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Which travellers have to quarantine in Italy and for how long?

Published: 31/03/2021 By The Abode Team

As Italy makes quarantine mandatory for almost everyone arriving from overseas, here's a breakdown of how many coronavirus tests you'll need to get and how long you're facing in self-isolation.

Whether you’re visiting Italy or returning home there from a trip overseas, you’ll most likely have to get tested for coronavirus, quarantine, or both. Here’s what you need to know about the different rules for different countries, the kind of tests you’ll need, how to quarantine, and who’s exempt.

San Marino and Vatican City
  • Tests required: None
  • Days in quarantine: None
Congratulations: if you’re entering Italy from one of these two tiny states within its borders, you’re some of the only travellers in the world who neither have to get tested nor quarantine.

EU or Schengen Zone
  • Tests required: 2
  • Days in quarantine: 5
As of March 31st, people arriving from any other member of the European Union or Schengen Zone have to test negative for coronavirus no more than 48 hours before arriving in Italy, then spend five days in quarantine regardless. You must then take another test after self-isolating.

The requirement applies to everyone who is departing from or has passed through one of the following countries in the past 14 days: Andorra, Belgium, Bulgaria, Cyprus, Croatia, Czech Republic, Denmark, Estonia, Finland, France, Germany, Greece, Hungary, Iceland, Ireland, Latvia, Liechtenstein, Lithuania, Luxembourg, Malta, Monaco, the Netherlands, Norway, Poland, Portugal, Romania, Slovakia, Slovenia, Spain, Sweden, Switzerland.

Travellers from Austria are subject to separate rules (see below).

Austria
  • Tests required: 3
  • Days in quarantine: 14
If you’ve spent more than 12 hours in Austria in the 14 days before coming to Italy, you’ll have to test negative no more than 48 hours before travelling and again no more than 48 hours after you arrive. Even with two negative tests, you must spend 14 days in quarantine, then get tested a third time after self-isolating.

United Kingdom
  • Tests required: 2
  • Days in quarantine: 14
If you meet the entry requirements allowing you to return to Italy from Great Britain or Northern Ireland, you need to test negative no more than 72 hours before travelling and again no more than 48 hours after you arrive. Even with two negative tests, you must spend 14 days in isolation. You do not have to get tested again after completing your quarantine.

Brazil
  • Tests required: 3
  • Days in quarantine: 14
Travellers who are eligible to return to Italy from Brazil have to test negative no more than 72 hours before travelling and again no more than 48 hours after they arrive. Even with two negative tests, you must spend 14 days in quarantine, then get tested a third time after self-isolating.

Australia, New Zealand, Rwanda, Singapore, South Korea, Thailand
  • Tests required: None
  • Days in quarantine: 14
If you’re travelling to Italy from one of these ‘low-risk’ countries, you’ll have to go into quarantine for two weeks on arrival. You are not required to get tested at any point.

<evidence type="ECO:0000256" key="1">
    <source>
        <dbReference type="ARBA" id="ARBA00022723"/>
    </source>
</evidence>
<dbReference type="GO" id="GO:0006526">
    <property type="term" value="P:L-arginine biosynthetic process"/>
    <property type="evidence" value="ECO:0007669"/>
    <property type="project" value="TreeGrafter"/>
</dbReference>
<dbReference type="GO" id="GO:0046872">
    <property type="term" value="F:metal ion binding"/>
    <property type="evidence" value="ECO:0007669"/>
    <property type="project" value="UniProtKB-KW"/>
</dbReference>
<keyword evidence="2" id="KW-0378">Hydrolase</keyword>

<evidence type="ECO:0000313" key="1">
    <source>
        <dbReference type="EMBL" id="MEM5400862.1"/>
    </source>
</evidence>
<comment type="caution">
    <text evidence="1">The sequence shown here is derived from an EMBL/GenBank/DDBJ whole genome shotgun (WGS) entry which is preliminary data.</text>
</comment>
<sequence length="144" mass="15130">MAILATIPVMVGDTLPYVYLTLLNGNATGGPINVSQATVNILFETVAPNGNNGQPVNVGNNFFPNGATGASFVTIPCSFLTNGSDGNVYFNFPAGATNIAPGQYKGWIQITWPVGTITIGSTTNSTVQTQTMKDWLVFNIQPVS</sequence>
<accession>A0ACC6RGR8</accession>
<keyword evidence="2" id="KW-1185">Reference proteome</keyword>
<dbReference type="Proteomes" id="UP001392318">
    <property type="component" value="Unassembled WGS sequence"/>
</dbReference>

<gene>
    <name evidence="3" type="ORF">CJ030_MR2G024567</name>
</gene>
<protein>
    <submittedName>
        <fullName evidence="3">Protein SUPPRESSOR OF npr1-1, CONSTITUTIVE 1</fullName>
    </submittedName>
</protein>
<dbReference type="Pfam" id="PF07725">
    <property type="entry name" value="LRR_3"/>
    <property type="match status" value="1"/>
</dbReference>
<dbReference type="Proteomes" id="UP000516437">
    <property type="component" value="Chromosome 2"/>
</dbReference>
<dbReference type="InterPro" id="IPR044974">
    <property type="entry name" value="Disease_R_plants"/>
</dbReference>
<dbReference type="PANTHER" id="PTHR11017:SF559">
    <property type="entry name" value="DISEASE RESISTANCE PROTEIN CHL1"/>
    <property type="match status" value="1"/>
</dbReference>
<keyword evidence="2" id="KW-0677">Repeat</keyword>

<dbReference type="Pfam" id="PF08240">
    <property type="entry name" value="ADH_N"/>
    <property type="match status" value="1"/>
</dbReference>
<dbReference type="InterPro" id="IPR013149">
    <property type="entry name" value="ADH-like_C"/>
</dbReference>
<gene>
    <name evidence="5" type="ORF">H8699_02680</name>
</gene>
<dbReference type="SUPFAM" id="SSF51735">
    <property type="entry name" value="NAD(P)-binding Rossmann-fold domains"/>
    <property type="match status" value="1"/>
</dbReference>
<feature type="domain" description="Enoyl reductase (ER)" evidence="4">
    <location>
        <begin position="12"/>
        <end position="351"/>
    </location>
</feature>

Rest of world
  • Tests required: None
  • Days in quarantine: 14
If you meet the requirements to enter Italy from any other country not already specified, you need to quarantine for two weeks on arrival. You are not required to get tested at any point.

Passengers on ‘Covid-tested’ flights from the United States
  • Tests required: 2
  • Days in quarantine: None
People flying from New York (JFK airport) or Atlanta (ATL) to Rome (FCO) or Milan (MXP) on one of the special ‘Covid-tested’ services offered by Alitalia, Delta and American Airlines are required to test negative no more than 48 hours before boarding. They are then tested again when they land in Italy. Provided both tests are negative, they can skip quarantine. The usual entry requirements continue to apply, however, meaning that only returning residents or people with an essential reason are eligible to take these flights.

What kind of coronavirus tests does Italy accept?
Both molecular (PCR) and rapid antigen tests are valid for the purposes of entering Italy. Test results do not need to be in Italian.

How should I quarantine?
Travellers who are subject to quarantine should report the address where they plan to self-isolate to the local heath authorities on arrival, then make their way to it using only private transport, such as a taxi. They must then remain inside for the duration of the quarantine period, avoiding contact with anyone else who shares the accommodation.

If you’re arriving in Italy by public means, you should be given a form to fill in at the airport, station or ferry terminal where you land to notify the relevant authorities of your contact details. If not, or if you cross the border by car, you’ll need to contact your destination’s local health authority yourself.

Are there any exceptions?
Cross-border workers, transport crew, business travellers and people briefly transiting through Italy are usually exempt from quarantine and may be exempt from testing, depending on where they’re travelling from and how long they plan to stay. You may need to apply for special authorization from the Italian Health Ministry to demonstrate that you qualify. Check the requirements on the ministry’s website.